You probably know that your online security is important. But are you using the right tools? Various online attacks target computers every minute of the day, and while standard antivirus tools are good, they’re not designed to cover every base.
The following free security tools will help you to improve your system and network security. You’ve probably never heard of them, but they’re vital to your ongoing online security.
Whether you use an all-encompassing online security suite or nothing at all, it’s worth installing these tools and seeing how they can help you:
InSpectre: Checks your PC for the Spectre bug.
Angry IP Scanner: Checks your network for unauthorized access and bandwidth hogs. Download: Angry IP Scanner
With over 23 million downloads and available for Windows, Mac, and Linux, Angry IP Scanner is a must-have tool if you have a router in your home.
Free and open source, Angry IP Scanner will scan local networks, using an IP range that you specify. IP addresses are then pinged, and data gathered about each responding device. The results of a scan can be output to a text file (as well as XML and CSV), which may prove useful later.
For instance, it will tell you what devices are on your network. If you suspect a neighbor of “wardriving“, you’ll have the evidence. After all, it isn’t too difficult for a neighbor to pop around and sneak a look at your network key…
Cybereason RansomFree: Scans your PC for ransomware activity. Download: RansomFree
You’ve heard of ransomware, right? It’s a nasty type of malware that locks your system, encrypts your data, and forces you to pay money if you want access to it again. This puts everything on your computer (and perhaps your cloud storage data too) out of your reach. It can be potentially disastrous, particularly for anyone who has important documents or photos on their computer.
In many cases, paying the ransom will actually unlock your data as promised, but scammers don’t always play fair. While some ransomware strains have been defeated with ransomware removal tools, not all of them have—so it’s vital to stay ahead of the game.
RansomFree from Cybereason “protects against 99 percent of ransomware strains,” according to the website. These include Bad Rabbit, NotPetya, and WannaCry. Available for Windows 7 and later, RansomFree creates “canary” files which detect ransomware behavior. These are placed in areas where ransomware usually starts, and blocks ransomware from encrypting your data. Happily, it is designed to work alongside other security software.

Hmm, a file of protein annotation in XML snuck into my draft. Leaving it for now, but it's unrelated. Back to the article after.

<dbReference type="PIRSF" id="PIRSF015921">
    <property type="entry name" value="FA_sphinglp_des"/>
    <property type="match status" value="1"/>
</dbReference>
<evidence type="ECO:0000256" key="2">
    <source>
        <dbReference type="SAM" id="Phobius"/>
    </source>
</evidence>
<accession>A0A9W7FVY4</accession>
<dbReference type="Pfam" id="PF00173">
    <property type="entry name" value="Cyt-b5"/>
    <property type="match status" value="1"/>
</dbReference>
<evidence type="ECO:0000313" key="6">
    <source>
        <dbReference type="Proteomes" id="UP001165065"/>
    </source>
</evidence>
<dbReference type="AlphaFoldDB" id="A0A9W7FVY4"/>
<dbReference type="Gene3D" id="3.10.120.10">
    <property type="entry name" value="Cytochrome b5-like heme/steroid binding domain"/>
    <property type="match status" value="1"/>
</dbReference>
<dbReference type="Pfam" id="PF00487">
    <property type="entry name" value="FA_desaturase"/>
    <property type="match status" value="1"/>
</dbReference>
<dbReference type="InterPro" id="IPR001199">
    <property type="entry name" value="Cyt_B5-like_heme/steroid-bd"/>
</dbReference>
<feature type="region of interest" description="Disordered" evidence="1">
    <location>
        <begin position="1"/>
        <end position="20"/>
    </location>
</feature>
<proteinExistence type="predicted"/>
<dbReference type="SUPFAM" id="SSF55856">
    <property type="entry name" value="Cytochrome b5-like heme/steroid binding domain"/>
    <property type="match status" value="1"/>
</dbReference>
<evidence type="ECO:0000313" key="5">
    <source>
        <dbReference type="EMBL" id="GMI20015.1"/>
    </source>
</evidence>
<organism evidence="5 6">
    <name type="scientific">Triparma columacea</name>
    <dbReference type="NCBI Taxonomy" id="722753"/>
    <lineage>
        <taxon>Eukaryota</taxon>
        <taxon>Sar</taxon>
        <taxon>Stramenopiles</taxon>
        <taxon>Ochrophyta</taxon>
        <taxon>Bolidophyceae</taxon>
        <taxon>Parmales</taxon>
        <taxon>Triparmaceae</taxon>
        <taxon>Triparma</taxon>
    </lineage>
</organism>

When you’re browsing the web, it isn’t only the sites you visit that attempt to communicate with your browser. Adverts, analytics, social networks, and more are also tracking you. With the Disconnect browser add-on, you can find out what is tracking you, and act upon it.
By visualizing and blocking sites that track you, Disconnect can make your browser 44 percent faster. More importantly, it can help you become more secure online. While we wouldn’t encourage that you block any adverts, Disconnect can block invisible trackers that aren’t affiliated with ad networks or social networks. These are the ones you need to beware of.
Disconnect features a graphical whitelisting option to ensure the content you want to see can still be downloaded. The same screen lets you block social network, and anonymous trackers.
Malwarebytes Anti-Rootkit: Removes dangerous rootkits, and repairs the damage they cause. Download: Malwarebytes Anti-Rootkit
Rootkits can be extremely dangerous: powerful malware that can close antivirus software, give an attacker admin privileges and complete control of your system, rootkits work at the hardware level.
This means that they can take control of your system BIOS, as well as the operating system. Few solutions are available to deal with rootkits, but of those that can help, you should always start with Malwarebytes Anti-Rootkit (MBAR). After installation, MBAR will scan your computer and find threats. The Cleanup button will instruct the tool to deal with any threats, which will take place while the computer reboots.
Currently listed as beta software, Malwarebytes Anti-Rootkit isn’t yet fully supported by the developers. However, if you’re concerned about rootkits, this is the place to start.
Here’s what you need to know about each of these important tools and why you should be using them in addition to whatever security tools you’re already using.
Are you truly as secure as you think you are? Your home network has vulnerabilities you don’t know about. The Spectre bug could hit your devices unexpectedly. And online activity always comes with a risk of contracting malware. It’s overwhelming!
These tools are free, straightforward to use, and can save you a lot of trouble. Install them alongside an effective VPN.